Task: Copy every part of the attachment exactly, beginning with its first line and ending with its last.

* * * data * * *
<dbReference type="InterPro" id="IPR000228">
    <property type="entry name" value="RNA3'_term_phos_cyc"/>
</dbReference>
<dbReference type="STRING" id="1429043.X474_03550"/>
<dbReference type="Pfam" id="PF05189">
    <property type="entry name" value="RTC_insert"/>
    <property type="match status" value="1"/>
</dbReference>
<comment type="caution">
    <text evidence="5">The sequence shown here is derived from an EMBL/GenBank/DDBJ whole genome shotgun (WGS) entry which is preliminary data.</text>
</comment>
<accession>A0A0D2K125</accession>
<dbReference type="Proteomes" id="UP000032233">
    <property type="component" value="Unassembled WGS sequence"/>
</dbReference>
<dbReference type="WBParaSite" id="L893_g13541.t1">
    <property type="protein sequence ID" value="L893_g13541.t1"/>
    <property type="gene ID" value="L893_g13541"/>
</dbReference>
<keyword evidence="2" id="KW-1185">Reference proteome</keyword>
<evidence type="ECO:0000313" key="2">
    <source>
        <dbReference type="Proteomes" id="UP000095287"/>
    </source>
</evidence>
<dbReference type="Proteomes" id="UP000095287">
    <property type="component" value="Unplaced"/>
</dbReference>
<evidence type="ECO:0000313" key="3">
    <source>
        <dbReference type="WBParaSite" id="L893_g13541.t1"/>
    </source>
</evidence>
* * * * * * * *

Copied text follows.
<dbReference type="InterPro" id="IPR000228">
    <property type="entry name" value="RNA3'_term_phos_cyc"/>
</dbReference>
<dbReference type="STRING" id="1429043.X474_03550"/>
<dbReference type="Pfam" id="PF05189">
    <property type="entry name" value="RTC_insert"/>
    <property type="match status" value="1"/>
</dbReference>
<comment type="caution">
    <text evidence="5">The sequence shown here is derived from an EMBL/GenBank/DDBJ whole genome shotgun (WGS) entry which is preliminary data.</text>
</comment>
<accession>A0A0D2K125</accession>
<dbReference type="Proteomes" id="UP000032233">
    <property type="component" value="Unassembled WGS sequence"/>
</dbReference>
<dbReference type="WBParaSite" id="L893_g13541.t1">
    <property type="protein sequence ID" value="L893_g13541.t1"/>
    <property type="gene ID" value="L893_g13541"/>
</dbReference>
<keyword evidence="2" id="KW-1185">Reference proteome</keyword>
<evidence type="ECO:0000313" key="2">
    <source>
        <dbReference type="Proteomes" id="UP000095287"/>
    </source>
</evidence>
<dbReference type="Proteomes" id="UP000095287">
    <property type="component" value="Unplaced"/>
</dbReference>
<evidence type="ECO:0000313" key="3">
    <source>
        <dbReference type="WBParaSite" id="L893_g13541.t1"/>
    </source>
</evidence>